It would perhaps be atypical for a review of Level-5’s latest hit game that fails to mention the cultural phenomenon that Yokai Wach has become and whilst the gameplay is of utmost importance in a videogame review the two are perhaps inseparable, for the reasons that make the franchise so popular in the first place also aid the game into becoming as colourful (I mean more in regards to characters than actual palette) as it is. I digress. Fast-forwarding into Yokai Watch 2 and after the amazing anime song intro and a much more streamlined menu screen (the options from the first game such as the photo app are now selectable on the in-game screen) and things start familiarly, very familiar indeed.
However unlike countless Legend of Zelda sequels, fast-forwarding is perhaps the most appropriate term as you find yourself reunited with Jibanyan (the ghost cat) and Whisper (the ghost, er ghost), rediscover the gacha machine and locate the actual yokai watch in seemingly record time with the first few minutes of the game not only fast paced but intuitive and super super charming. It’s here where my inseparable comment becomes apparent due to not only the amazing character design but the characteristics of these designs (Jibanyan is an absolute comedic delight, for example early in the game during a story scene where Jibanyan isn’t integral to the particular scene you see him climbing up then sliding down the slide!).
It’s not just Jibanyan’s antics that delight the player but the simple exploration which again to use a Legend of Zelda reference the game often seems like something Shigeru Miyamoto intimated from his childhood to use in the early adventures of Link. Other than the above which is implicit in the design of Yokai Watch, what is explicit is often equally as delightful. The battle system is much the same as the first game and is a joy to implement (equally so for a non Japanese speaker) where you have six party members and rotate three in (and out) of battle. Special moves are executed via the stylus where you either sketch a symbol, rotate clockwise, tap the coins or point a clock dial. The requisite JRPG simple attack, item or run are of-course all present.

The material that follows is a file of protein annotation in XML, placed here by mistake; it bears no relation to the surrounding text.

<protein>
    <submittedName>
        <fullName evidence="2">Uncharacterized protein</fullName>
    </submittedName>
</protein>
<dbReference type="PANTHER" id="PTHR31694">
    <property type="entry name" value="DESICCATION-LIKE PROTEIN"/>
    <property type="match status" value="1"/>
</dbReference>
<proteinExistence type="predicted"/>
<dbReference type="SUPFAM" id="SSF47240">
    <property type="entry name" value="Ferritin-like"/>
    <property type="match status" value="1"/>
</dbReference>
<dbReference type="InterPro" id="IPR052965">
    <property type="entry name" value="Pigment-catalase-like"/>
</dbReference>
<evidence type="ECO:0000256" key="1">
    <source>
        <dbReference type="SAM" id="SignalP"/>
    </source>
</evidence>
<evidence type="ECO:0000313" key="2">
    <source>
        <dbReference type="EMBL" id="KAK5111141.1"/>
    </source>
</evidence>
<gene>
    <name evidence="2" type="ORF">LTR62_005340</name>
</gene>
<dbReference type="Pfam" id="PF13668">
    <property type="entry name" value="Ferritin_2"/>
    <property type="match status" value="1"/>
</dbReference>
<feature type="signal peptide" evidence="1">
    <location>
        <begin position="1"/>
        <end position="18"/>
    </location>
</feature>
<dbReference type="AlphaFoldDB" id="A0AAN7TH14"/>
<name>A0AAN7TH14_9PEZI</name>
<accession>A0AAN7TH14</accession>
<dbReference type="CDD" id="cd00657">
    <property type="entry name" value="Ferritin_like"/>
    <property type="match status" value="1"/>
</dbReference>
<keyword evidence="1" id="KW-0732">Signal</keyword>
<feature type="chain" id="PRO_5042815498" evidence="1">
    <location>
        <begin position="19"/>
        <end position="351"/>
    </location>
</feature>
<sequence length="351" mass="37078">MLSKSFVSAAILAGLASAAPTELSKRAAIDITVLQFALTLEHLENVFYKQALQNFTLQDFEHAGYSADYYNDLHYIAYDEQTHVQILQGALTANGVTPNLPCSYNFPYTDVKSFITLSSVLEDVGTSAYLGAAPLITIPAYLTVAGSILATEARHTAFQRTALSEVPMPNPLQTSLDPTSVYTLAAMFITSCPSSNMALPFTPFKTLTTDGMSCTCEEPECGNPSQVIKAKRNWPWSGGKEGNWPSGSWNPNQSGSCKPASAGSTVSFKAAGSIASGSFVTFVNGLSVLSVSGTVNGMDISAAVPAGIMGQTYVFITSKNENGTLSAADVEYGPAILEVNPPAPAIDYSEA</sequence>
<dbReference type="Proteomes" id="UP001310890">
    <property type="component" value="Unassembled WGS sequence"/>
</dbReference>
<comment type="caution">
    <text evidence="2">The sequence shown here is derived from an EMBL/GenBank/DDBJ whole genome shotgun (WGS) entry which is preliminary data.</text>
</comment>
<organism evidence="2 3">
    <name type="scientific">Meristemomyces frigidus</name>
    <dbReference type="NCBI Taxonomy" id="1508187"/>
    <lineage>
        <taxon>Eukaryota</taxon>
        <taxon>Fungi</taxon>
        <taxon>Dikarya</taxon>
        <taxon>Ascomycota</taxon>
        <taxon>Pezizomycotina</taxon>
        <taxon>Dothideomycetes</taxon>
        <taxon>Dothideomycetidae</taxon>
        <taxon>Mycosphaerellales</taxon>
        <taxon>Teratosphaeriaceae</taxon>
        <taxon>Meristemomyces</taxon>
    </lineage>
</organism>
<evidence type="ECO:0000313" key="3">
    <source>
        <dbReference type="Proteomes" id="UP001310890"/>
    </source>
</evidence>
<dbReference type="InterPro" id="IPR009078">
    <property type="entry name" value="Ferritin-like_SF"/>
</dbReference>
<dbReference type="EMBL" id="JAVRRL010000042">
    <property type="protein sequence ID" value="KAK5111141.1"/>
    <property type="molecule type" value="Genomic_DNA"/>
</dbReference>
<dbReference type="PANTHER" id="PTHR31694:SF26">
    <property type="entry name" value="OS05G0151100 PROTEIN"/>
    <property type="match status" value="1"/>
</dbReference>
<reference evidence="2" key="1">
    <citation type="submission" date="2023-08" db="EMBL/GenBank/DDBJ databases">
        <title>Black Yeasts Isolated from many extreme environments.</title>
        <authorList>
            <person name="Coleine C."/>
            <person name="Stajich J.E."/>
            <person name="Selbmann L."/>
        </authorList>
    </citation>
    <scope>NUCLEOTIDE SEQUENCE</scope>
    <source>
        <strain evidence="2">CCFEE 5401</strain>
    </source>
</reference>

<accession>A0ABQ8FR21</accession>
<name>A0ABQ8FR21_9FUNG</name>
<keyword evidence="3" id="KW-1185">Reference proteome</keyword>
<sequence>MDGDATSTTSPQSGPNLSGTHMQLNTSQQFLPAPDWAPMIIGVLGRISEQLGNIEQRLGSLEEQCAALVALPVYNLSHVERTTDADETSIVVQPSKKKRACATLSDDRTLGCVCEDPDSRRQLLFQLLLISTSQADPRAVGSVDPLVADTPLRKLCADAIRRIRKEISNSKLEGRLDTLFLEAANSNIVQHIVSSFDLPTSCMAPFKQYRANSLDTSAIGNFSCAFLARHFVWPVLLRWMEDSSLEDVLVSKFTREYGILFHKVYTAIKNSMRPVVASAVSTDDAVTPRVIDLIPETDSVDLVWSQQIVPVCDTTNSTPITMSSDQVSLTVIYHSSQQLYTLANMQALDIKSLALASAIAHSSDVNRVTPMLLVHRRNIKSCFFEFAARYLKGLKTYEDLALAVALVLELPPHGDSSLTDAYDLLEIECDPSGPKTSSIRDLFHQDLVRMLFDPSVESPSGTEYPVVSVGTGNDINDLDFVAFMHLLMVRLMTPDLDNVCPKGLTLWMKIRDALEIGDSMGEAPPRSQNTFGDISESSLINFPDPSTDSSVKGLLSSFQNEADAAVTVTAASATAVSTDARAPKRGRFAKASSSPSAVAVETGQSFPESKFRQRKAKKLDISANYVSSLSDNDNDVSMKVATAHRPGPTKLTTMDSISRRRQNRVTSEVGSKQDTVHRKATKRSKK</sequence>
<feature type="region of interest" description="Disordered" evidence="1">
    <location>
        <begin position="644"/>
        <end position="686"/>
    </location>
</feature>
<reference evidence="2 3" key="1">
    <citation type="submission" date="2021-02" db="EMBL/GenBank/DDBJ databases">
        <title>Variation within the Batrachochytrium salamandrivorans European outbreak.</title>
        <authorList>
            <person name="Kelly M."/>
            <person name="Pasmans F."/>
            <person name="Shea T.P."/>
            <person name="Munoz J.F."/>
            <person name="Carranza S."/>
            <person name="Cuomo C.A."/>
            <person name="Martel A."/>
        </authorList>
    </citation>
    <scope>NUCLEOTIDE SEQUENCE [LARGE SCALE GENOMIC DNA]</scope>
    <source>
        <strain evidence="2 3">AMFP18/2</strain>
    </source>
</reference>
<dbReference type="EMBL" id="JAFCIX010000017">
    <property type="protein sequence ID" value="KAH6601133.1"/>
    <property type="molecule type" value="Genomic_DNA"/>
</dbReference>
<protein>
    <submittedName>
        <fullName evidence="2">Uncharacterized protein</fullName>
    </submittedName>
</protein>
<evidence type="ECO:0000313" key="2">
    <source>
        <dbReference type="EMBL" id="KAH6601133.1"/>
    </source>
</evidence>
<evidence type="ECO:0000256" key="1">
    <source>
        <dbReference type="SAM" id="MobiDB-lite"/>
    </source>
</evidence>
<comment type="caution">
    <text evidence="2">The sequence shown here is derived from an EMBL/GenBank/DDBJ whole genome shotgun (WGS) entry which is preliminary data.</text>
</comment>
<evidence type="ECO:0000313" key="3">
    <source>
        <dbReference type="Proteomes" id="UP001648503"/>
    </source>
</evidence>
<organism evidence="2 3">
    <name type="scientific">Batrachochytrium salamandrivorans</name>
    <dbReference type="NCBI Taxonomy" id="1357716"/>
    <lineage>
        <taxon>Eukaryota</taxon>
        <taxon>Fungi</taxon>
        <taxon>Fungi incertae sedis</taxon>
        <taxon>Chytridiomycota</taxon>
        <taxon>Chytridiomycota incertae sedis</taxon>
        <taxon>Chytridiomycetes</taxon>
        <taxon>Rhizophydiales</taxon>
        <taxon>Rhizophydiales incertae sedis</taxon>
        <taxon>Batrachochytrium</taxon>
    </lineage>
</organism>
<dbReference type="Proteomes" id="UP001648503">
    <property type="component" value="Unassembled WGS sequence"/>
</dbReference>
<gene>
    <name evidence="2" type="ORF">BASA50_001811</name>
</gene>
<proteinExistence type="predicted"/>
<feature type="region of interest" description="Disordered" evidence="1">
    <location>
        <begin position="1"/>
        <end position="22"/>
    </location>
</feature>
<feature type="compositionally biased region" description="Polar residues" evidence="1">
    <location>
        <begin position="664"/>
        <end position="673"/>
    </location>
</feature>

Navigating around Yokai Watch 2 is rather simple as the player mostly follows arrows in order to complete certain quests. This is however both of benefit and a problem to the non-Japanese speaker as while navigation is often made much simpler, the mandatory nature of some of the quests require a knowledge of Japanese language for instance an answer to an early question (ひもじい) is required and a few hours later a priest requires you to purchase a たけのこ (bamboo shoot) in order to progress. Obviously this can become problematic where only language knowledge, a Japanese friend, Miiverse, YouTube user GameEmpireHD or even luck is your friend.
Other than these occasional language barrier issues, Yokai Watch 2 is mostly as pick up and playable for English speakers as the original game is. Many improvements are made over the first game including traveling between areas via Japan rail (I absolutely love the service!) plus several mini-games such as the already talked about (elsewhere) bike riding and pole climbing games but also a couple of rhythm games (both short but excellent) and the fun Yokai Watch Busters (which is also a separate online multiplayer game). The other online (and local) multiplayer mode is a simple battle mode similar to the in-game battles except (obviously) against another human player.
Graphically Yokai Watch 2 is absolutely excellent. Whilst far less assuming than say Monster Hunter 4 in screenshots, in-person it is astounding with excellent 3D effects and soundtrack on top. Not all is ideal as the player can run through lamp posts and the sound occasionally glitches (I expect the latter to be patched) but other than the aforementioned language issue; Yokai Watch 2 is an incredibly fun JRPG that not only feels fresher to play than Pokémon X/Y, it doesn’t feel as padded out. The character designs are also arguably more consistent than recent Pokémon games with Jibanyan capturing the imagination of this generation like Pikachu had past. Yokai Watch is the real deal.